JFC Approves Funding Increase for Childcare Assistance for Low-Income Families


The budget-writing Joint Finance Committee has approved a substantial increase in funding for a program to assist low-income families with childcare expenses.

The Joint Finance Committee, a 12-member panel of representatives and senators from both parties charged with drafting the state’s operating budget, voted to add $18.9 million to Delaware’s Purchase of Care program, an increase of 29%.

The Purchase of Care program is a subsidy that provides support for early childhood and after-school education for children from birth through age 12 living within 185% of the Federal Poverty Limit. The funds help low-income families pay for their childcare so that parents or guardians can work or receive workforce training.

“For thousands of Delaware families, so much hinges on access to reliable, affordable childcare.  Job opportunities, housing, even health care can be influenced by the availability of quality childcare,” said Rep. Sherae’a Moore, who advocated for increased purchase of care funds in the budget and has put forth legislation to assess early childhood education needs statewide. “We still have more to do to ensure that childcare providers in Delaware have the resources necessary to serve the number of families in need, but I commend the members of the Joint Finance Committee for directing additional funds to this program. It will do a lot of good for a lot of parents and children.”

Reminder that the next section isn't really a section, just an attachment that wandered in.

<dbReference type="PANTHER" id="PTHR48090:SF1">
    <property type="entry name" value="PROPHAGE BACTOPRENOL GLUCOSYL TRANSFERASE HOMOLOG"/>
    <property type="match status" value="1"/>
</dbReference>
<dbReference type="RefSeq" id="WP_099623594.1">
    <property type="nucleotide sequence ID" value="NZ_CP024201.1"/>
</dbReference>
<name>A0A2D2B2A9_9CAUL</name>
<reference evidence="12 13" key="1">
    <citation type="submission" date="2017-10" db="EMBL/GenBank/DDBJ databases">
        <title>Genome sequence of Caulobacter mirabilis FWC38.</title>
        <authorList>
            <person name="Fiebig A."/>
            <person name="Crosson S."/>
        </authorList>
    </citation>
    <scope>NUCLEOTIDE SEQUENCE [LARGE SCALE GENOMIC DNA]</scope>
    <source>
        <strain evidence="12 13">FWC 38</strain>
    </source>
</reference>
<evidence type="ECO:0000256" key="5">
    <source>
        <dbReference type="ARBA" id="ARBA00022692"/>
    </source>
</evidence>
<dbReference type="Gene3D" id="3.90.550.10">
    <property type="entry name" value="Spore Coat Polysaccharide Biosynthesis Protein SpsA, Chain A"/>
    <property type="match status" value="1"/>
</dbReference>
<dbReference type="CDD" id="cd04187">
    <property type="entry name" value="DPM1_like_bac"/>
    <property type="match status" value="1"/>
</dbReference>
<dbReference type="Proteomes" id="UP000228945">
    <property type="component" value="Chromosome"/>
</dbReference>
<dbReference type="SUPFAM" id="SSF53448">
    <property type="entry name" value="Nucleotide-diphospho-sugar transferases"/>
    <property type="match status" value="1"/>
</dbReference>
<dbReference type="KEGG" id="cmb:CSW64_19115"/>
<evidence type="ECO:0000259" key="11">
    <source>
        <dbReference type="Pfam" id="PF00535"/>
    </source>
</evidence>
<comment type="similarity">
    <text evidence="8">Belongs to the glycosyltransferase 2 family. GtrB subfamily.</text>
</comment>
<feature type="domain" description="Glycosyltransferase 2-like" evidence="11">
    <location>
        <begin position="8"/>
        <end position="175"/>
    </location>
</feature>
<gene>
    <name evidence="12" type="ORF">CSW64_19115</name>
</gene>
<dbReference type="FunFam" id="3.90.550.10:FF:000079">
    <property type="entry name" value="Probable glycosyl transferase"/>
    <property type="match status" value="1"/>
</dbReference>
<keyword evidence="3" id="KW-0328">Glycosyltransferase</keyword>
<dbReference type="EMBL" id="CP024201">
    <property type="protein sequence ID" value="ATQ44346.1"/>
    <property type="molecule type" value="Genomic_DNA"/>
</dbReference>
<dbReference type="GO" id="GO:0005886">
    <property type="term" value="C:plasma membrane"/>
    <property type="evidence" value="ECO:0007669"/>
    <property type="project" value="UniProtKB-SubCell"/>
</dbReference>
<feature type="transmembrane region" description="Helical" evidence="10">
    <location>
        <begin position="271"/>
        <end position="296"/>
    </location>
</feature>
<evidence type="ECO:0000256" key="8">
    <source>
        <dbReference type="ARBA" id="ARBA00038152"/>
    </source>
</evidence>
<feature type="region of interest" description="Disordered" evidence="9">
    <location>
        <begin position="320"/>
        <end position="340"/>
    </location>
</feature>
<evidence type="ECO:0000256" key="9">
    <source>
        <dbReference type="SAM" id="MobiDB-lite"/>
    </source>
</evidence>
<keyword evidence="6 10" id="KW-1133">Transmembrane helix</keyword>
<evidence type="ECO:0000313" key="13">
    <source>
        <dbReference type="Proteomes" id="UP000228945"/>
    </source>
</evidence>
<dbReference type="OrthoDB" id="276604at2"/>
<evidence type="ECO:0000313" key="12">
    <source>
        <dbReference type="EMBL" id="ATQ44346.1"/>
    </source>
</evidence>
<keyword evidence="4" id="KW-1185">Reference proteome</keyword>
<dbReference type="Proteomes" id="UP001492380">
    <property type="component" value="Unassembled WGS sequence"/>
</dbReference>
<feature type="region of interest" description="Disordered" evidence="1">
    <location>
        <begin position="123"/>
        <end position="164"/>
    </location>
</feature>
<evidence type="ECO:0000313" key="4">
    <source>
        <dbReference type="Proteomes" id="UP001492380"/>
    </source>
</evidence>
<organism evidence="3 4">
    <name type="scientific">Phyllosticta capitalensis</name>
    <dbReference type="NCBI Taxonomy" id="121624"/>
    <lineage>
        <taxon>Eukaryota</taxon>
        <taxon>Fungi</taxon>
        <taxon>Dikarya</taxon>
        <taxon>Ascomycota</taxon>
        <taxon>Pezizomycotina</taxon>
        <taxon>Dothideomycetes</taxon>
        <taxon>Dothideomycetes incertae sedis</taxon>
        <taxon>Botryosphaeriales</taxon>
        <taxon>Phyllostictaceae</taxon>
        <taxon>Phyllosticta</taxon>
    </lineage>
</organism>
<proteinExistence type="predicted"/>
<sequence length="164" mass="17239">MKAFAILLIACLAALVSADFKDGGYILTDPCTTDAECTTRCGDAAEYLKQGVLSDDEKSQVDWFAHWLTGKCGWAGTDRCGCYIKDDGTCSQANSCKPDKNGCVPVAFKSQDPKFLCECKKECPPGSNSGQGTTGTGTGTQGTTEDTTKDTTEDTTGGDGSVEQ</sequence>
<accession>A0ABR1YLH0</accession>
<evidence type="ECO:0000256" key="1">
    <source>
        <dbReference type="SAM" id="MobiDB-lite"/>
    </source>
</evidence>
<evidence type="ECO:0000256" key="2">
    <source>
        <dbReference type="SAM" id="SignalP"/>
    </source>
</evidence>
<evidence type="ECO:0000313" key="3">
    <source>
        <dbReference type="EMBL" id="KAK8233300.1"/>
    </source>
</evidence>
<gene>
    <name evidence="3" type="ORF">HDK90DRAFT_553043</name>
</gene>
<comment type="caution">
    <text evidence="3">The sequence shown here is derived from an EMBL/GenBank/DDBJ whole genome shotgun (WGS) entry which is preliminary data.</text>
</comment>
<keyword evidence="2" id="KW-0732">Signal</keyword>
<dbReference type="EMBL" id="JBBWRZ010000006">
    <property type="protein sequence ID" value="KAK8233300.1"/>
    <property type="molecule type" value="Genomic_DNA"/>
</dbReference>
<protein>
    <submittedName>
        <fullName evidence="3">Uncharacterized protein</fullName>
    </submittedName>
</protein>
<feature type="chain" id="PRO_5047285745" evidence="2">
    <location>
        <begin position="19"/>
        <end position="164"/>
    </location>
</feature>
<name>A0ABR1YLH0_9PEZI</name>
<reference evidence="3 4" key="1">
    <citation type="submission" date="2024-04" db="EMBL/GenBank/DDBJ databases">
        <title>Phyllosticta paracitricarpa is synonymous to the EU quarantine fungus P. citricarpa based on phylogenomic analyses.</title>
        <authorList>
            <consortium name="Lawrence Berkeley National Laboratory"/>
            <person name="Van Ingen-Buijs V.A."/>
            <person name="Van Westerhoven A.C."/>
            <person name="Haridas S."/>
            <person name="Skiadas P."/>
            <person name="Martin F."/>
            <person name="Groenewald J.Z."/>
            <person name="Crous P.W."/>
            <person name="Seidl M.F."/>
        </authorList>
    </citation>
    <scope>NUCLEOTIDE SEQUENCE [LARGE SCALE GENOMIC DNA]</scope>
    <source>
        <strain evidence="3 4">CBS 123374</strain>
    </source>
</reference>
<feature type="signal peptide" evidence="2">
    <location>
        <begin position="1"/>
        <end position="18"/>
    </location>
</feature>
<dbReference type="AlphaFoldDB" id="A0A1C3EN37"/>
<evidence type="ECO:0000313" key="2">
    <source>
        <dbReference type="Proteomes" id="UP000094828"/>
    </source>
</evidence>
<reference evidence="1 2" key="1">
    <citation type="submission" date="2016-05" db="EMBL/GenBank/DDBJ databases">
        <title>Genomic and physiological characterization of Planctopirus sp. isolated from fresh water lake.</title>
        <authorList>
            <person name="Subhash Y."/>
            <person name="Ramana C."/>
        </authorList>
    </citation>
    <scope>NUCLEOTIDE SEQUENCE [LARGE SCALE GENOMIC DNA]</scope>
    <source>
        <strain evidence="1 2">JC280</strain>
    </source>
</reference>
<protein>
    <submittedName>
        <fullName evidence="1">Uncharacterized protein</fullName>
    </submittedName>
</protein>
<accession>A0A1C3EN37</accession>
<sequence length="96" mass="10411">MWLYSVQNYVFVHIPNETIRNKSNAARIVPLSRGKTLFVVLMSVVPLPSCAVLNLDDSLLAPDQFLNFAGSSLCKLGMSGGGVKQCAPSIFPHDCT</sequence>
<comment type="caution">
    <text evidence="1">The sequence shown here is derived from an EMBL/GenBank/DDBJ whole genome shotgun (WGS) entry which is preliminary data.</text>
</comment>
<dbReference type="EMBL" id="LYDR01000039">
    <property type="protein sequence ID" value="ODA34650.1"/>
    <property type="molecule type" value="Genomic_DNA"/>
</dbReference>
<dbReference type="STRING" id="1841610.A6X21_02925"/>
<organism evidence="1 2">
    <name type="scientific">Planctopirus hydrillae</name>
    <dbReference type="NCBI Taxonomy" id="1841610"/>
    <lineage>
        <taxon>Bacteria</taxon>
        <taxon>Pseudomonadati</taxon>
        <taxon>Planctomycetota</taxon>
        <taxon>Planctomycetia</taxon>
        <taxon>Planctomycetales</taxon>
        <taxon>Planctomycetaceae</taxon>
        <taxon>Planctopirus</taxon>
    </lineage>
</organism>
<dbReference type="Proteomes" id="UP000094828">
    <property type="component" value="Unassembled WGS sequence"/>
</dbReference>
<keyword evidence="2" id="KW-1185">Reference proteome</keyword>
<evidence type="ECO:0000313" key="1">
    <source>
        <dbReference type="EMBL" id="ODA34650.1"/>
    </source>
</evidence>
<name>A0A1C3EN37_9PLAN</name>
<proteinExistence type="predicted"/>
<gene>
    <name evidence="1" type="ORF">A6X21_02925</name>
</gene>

According to the University of Delaware’s Biden School of Public Policy and Administration, as of March 2019, Purchase of Care subsidized early childhood and after-school education and care for more than 15,000 children, with 65% of them 5 years or younger. Research demonstrates that 90% of brain development happens between birth and age 5.

In approving the funding increase, the Joint Finance Committee noted that those funds “to the maximum extent possible” would be used to provide wage increases to childcare workers and address workforce shortages and retention issues.

“The COVID-19 pandemic showed us all just how critical affordable childcare services are for working families in Delaware,” said Sen. Kyle Evans Gay, a leading advocate for early childhood education and the state’s purchase of care system. “Without state support, childcare services are often out of reach for struggling families whose children need the extra support the most. At the same time, providers are having an increasingly difficult time hiring and retaining educators and staff. The funding increase approved by the Joint Finance Committee is a great first step that will help shore up staffing and make childcare more affordable for hundreds of families.”

The vote to increase Purchase of Care funding took place during markup, a period when the committee takes the governor’s recommended budget and begins voting on specific funding requests, essentially writing the budget.

The Joint Finance Committee has been reviewing and voting on funding priorities for the fiscal 2023 operating budget this week. Legislative budget staff will write the final budget bill, which must be approved by the entire General Assembly.